Why, How, and When to Degas Wine – WMA019

Why, How, and When to Degas Wine – WMA019

http://traffic.libsyn.com/winemakersacademy/wma019.mp3Podcast: Play in new window | DownloadSubscribe: iTunes | Android | RSSWhy How and When To Degas Wine Degassing is one of those wine making tasks that can be quite frustrating if you don’t have the right tools or know the best conditions under which you should degas. If not done correctly degassing can take hours if it is successful at all. In this episode we explore the three main ways to degas, how best to prepare your wine for degassing, as well as why it is so important in the first place. Products and Resources Mentioned Here’s a list of products and resources mentioned in the show as well as some links that you might find informative. Fermtech Wine Whip Long Handled Brewer’s Spoon Gas Getter Foodsaver Vacuum How to Degas Wine. (written article) How to Use a Degassing Tool. (video) Degassing & Clarifying a Kit Wine. (video) How to Reduce Tannins by Finning with Egg Whites (Winemaker Magazine article) Listener & Reader Questions Answered I’ve heard you say not to back sweeten a wine that has undergon malolactic fermentation. Why is that? Am I damaging my wine by not racking it off the lees? Are you supposed to sanitize oak chips or cubes? Can I split a 30 bottle wine making and ferment it in two different containers? Questions or comments for the show? Contact Matt directly. Photograph by: Lindsey...

Read More

How to Degas Wine

How to Degas Wine

Degassing your wine is a key step in the final stages of the wine making process. Simply put it’s the process of removing suspended carbon dioxide left over from fermentation. Before we talk about how to degas your wine let’s take a minute to talk about why it’s so important to get it done right. Why Degassing is Important It doesn’t seem like it should make a big difference, but leaving carbon dioxide in your wine can have three negative effects on your wine. 1. It leaves what should be a still wine carbonated. While white wines often have a bit of fizz to them reds generally shouldn’t. Fizzy Zinfandel is not cool. 2. Suspended carbon dioxide prevents wine from properly clearing. White wines are especially sensitive to the amount of suspended carbon dioxide. An improperly degassed white wine can have a haze to it that won’t clear through fining. 3. Carbon dioxide increases the sensation of acidity in wine. While the acid isn’t really there it tastes like it is. Despite all these reasons to remove the carbon dioxide you don’t want to remove absolutely all of it. This can leave a wine tasting flabby and boring. For the amateur winemaker, however, this is rarely a problem. Even sparkling wine is first made as a still wine and must be free of carbon dioxide prior to making a sparkling wine. Usually not being able to remove enough carbon dioxide to avoid the three negative effects listed above is what gets us in trouble. So, let’s look at the best ways to degas your wine. How to Degas Wine Carbon dioxide can be removed from wine through three main methods: agitation, creating a vacuum, and time. Let’s look at each of these in turn. Degassing Through Agitation Usually this is done with a type of stirring rod that attaches to a power drill. One of the more common degassing tools is the Fermtech Wine Whip (affiliate link). Run the drill in one direction for 20-30 seconds and then abruptly reverse the direction of the drill so that you’re agitating in the other direction. Switch directions every 20-30 seconds Be careful not to agitate the surface of the wine too much. Doing this can expose your wine to too much oxygen. Most kits recommend a total of about 2-6 minutes of degassing when using a power drill agitator. However, it has been my experience (and that of many winemakers I know) that it can take up to 30 or 40 minutes of agitating to completely degas a wine. To see a wine whip in action click here. Create a Vacuum A vacuum can be created by sealing off the top of your carboy and removing the air that is in there. This creates the vacuum. When there’s negative pressure in the carboy the carbon dioxide will come out of suspension (form bubbles) and float to the top of the carboy. Thus you’ll have to have a way to maintain a vacuum so that all the carbon dioxide is removed. I degassed a single bottle of wine using this method. I took...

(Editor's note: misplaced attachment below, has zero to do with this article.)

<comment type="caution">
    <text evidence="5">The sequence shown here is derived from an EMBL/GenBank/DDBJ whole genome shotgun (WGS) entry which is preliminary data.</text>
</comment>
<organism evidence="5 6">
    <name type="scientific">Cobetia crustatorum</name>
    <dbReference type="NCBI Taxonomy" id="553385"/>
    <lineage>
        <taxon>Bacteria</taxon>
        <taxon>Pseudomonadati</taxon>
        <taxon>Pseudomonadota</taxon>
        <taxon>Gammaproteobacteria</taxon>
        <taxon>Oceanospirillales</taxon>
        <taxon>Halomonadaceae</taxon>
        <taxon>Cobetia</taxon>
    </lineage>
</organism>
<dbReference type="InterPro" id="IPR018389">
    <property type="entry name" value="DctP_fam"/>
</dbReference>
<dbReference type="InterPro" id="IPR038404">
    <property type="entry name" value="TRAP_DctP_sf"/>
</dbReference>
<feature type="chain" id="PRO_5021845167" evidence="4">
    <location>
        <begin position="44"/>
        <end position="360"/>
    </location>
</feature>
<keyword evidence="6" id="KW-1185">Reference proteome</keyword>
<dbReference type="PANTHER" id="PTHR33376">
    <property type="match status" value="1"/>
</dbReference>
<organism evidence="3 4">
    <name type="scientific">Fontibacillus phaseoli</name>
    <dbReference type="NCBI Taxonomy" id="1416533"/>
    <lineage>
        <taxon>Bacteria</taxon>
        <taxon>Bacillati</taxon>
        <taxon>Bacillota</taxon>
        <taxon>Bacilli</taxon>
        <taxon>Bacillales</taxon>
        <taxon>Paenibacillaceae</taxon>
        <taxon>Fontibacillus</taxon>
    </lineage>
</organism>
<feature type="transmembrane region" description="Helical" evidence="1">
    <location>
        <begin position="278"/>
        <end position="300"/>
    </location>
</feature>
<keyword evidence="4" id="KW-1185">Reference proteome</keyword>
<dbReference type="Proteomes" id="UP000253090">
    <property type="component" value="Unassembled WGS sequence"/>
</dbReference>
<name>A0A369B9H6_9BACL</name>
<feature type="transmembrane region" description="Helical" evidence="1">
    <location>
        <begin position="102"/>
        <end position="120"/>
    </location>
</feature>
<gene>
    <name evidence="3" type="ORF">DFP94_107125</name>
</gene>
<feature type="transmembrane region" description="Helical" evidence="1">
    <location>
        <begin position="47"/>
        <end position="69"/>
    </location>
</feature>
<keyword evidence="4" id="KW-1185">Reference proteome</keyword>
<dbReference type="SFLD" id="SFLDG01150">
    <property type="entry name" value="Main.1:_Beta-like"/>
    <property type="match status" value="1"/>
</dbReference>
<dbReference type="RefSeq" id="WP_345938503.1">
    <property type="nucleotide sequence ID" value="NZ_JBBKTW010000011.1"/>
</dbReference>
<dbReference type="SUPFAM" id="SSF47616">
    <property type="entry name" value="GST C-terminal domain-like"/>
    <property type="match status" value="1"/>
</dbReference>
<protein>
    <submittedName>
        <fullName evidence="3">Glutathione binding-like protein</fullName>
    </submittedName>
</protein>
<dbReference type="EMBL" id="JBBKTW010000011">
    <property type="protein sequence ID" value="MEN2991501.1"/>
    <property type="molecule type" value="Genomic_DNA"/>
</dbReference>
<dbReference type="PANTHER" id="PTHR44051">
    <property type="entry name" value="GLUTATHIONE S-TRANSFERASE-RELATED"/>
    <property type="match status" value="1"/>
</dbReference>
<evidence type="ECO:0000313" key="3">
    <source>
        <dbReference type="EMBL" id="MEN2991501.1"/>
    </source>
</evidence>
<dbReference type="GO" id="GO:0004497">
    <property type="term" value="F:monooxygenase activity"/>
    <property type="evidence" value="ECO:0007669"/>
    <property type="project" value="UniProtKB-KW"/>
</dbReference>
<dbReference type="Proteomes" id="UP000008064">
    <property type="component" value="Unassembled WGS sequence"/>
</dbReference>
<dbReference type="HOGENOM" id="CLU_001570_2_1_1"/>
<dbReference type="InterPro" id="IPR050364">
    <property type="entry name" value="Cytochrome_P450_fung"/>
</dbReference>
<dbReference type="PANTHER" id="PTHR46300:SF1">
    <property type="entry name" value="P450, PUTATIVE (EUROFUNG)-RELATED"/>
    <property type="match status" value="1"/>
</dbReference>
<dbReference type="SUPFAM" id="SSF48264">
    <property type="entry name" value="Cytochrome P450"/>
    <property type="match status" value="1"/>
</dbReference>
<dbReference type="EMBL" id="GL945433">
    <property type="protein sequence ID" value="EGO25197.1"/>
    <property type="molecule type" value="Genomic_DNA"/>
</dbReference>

Read More